We develop advanced image analysis algorithms for extracting clinically useful information from raw medical image data. This is what we call Semantic Imaging. Applications include multi-modal segmentation, anatomy recognition, object localization, image classification and structure-guided image registration.
DeepMedic is our software for brain lesion segmentation based on a multi-scale 3D Deep Convolutional Neural Network. It has been developed by PhD student Konstantinos Kamnitsas. The system has been shown to yield excellent performance (winner of the ISLES 2015 competition) on challenging lesion segmentation tasks, including traumatic brain injuries, brain tumors, and ischemic stroke lesions. Code is available on GitHub.
Structured-guided Image Registration
See our recent work on Image-and-Spatial Transformer Networks
Segmentation with Shape Priors
See Lee et al. 2019 (TMI) and Oktay et al. 2018 (TMI)
NeuroNet – All-in-One Brain Structure Segmentation Tool
NeuroNet is a deep convolutional neural network mimicking multiple popular and state-of-the-art brain segmentation tools including FSL, SPM, and MALPEM. The network is trained on 5,000 T1-weighted brain MRI scans from the UK Biobank Imaging Study that have been automatically segmented into brain tissue and cortical and sub-cortical structures using the standard neuroimaging pipelines. The paper received the Philips Impact Award at MIDL 2018. Code is here: https://github.com/DLTK/models
Spine Image Analysis
Spinal imaging is an important tool in diagnosis, therapy and intervention of various disorders and pathologies. A wide spectrum of spinal pathologies such as traumatic injuries, including damages to the vertebral bodies or spinal cord, but also spinal deformities such as scoliosis can be assessed with imaging techniques.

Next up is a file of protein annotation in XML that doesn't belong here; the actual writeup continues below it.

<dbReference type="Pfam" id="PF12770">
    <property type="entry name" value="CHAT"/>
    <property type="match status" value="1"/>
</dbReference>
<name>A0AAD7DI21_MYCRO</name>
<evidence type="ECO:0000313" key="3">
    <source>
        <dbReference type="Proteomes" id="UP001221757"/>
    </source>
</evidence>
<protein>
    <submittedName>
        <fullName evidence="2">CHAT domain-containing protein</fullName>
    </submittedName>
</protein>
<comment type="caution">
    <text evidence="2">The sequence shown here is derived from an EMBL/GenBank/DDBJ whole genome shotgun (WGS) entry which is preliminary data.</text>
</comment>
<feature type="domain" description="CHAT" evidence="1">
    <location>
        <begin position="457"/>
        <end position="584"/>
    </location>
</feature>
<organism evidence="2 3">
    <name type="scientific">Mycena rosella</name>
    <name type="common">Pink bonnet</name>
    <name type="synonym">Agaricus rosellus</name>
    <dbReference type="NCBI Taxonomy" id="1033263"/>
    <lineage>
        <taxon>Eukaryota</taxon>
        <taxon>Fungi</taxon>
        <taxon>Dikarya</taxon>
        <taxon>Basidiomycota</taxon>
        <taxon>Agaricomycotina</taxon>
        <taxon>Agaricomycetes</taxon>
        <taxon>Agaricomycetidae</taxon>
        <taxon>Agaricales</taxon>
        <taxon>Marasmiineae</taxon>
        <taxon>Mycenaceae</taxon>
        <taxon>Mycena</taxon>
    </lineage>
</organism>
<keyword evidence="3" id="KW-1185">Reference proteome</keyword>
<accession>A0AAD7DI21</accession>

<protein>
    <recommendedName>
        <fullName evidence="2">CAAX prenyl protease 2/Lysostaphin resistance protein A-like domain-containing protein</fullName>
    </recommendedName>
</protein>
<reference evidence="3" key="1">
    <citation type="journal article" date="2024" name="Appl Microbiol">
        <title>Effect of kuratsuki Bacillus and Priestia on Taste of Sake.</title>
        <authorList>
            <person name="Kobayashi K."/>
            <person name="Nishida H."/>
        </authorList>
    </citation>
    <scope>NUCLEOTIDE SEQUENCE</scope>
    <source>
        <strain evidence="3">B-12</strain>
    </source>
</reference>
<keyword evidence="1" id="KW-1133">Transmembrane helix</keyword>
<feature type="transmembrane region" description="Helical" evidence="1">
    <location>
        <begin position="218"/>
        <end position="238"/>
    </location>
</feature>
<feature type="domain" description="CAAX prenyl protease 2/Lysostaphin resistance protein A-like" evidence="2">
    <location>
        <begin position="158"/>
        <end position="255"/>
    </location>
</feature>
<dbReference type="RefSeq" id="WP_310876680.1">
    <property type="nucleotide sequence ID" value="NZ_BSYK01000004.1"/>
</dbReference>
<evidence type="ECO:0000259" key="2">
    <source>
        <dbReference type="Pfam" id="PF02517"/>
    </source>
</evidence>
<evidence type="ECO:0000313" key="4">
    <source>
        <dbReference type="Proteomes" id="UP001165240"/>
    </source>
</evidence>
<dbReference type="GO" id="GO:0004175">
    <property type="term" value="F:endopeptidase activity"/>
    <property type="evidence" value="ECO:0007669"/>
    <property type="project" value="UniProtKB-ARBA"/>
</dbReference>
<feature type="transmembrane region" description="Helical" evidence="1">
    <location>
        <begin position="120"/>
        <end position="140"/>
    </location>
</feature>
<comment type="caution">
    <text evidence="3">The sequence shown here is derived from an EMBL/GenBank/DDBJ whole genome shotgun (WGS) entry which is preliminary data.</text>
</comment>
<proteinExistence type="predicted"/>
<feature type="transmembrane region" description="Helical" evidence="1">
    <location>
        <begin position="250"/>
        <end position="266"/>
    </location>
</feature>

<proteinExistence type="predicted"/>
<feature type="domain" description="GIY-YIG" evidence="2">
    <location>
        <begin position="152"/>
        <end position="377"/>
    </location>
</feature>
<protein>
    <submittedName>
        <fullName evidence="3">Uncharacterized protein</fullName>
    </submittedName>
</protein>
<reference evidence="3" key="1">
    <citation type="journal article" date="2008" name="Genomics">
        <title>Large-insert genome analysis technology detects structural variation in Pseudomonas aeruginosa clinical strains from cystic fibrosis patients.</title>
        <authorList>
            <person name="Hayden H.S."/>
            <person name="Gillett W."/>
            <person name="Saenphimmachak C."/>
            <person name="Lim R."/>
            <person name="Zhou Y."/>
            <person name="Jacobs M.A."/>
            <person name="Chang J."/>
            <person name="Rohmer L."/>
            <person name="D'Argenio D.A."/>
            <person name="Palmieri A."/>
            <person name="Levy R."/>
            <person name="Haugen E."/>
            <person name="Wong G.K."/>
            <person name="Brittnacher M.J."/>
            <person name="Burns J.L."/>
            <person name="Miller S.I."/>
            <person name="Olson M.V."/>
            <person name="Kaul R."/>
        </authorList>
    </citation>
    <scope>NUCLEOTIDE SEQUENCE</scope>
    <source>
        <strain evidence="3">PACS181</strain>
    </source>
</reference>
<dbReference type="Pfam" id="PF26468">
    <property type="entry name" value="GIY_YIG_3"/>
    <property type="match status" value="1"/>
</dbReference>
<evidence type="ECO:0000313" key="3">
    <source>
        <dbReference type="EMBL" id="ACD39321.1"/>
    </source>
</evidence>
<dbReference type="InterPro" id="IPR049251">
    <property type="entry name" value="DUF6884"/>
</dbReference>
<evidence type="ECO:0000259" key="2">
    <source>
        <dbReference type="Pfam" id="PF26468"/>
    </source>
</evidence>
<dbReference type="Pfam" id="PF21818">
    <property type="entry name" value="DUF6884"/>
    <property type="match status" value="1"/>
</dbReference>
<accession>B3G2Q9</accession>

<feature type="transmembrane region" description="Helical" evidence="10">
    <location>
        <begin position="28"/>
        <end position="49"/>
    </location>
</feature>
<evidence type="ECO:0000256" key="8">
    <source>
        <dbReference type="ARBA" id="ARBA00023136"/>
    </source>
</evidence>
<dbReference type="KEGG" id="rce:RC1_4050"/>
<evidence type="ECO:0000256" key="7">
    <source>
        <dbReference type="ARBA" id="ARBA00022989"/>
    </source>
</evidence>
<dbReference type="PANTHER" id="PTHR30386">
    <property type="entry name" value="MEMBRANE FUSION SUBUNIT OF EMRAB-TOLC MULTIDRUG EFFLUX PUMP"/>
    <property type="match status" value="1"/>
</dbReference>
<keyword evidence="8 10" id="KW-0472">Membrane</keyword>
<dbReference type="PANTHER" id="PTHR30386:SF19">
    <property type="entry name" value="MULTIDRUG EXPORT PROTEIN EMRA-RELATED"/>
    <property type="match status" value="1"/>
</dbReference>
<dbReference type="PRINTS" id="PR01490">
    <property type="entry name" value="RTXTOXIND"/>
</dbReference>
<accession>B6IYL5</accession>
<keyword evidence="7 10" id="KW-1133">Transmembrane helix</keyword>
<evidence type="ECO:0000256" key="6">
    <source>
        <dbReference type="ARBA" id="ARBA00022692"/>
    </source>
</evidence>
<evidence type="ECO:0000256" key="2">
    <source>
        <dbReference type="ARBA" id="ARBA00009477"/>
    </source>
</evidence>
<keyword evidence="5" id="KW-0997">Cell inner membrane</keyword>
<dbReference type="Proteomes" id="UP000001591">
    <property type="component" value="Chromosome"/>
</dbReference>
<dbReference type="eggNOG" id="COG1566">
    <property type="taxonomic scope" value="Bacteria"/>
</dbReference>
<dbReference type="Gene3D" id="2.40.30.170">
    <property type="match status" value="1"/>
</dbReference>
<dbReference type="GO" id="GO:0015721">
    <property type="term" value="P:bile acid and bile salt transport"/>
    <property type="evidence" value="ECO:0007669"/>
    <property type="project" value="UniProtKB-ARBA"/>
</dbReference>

The focus in this project is on quantitative spinal imaging and image-based analysis of spinal pathologies. In this context, we are developing algorithms for vertebra localization, longitudinal image registration, and whole spine segmentation in CT and MRI.
Motion Compensation in Time-Lapse Microscopy
We have developed a processing pipeline based on state-of-the-art methods for background motion compensation, cell detection, and tracking which are integrated into a novel semi-automated, learning based analysis tool. Motion compensation is performed by employing an efficient nonlinear registration method based on powerful discrete graph optimisation. Robust detection and tracking of cells is based on classifier learning which only requires a small number of manual annotations. Cell motion trajectories are generated using a recent global data association method and linear programming. Our approach is robust to the presence of significant motion and imaging artifacts.